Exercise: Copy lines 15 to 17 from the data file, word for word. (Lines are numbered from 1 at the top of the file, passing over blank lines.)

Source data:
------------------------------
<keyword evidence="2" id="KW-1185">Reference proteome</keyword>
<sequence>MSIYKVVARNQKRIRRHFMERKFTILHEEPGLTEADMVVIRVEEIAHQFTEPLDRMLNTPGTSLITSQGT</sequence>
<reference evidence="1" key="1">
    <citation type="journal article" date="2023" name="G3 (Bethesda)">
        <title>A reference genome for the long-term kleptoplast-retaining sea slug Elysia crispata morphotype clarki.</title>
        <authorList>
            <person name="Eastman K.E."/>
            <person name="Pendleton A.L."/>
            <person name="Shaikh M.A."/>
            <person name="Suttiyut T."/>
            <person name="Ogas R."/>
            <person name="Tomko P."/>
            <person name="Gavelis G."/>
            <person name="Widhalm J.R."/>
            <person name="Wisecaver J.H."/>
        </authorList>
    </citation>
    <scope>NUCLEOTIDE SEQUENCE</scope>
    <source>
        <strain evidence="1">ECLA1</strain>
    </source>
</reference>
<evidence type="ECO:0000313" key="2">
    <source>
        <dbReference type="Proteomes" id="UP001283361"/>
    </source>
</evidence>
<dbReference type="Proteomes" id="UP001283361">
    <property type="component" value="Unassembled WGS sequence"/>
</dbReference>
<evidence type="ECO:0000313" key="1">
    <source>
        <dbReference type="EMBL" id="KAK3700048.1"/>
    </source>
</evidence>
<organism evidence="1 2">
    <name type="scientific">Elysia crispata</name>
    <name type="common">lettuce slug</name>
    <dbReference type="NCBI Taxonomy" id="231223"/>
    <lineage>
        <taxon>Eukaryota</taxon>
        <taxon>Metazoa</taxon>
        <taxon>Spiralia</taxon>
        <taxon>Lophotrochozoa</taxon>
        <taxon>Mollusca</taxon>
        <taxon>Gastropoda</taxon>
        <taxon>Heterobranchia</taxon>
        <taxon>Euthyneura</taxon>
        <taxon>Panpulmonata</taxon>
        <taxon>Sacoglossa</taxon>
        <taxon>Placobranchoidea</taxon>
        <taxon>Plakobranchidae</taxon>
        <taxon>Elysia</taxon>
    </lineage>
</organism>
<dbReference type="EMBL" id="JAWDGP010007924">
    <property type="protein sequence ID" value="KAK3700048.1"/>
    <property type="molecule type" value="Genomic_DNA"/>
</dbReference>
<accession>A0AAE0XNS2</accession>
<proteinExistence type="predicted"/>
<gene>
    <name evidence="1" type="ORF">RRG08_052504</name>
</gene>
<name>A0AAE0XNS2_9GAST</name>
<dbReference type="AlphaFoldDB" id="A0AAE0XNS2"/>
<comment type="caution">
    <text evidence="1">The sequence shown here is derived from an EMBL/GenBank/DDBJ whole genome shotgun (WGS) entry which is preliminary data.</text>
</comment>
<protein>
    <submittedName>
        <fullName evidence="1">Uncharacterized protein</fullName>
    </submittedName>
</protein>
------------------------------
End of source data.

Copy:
            <person name="Wisecaver J.H."/>
        </authorList>
    </citation>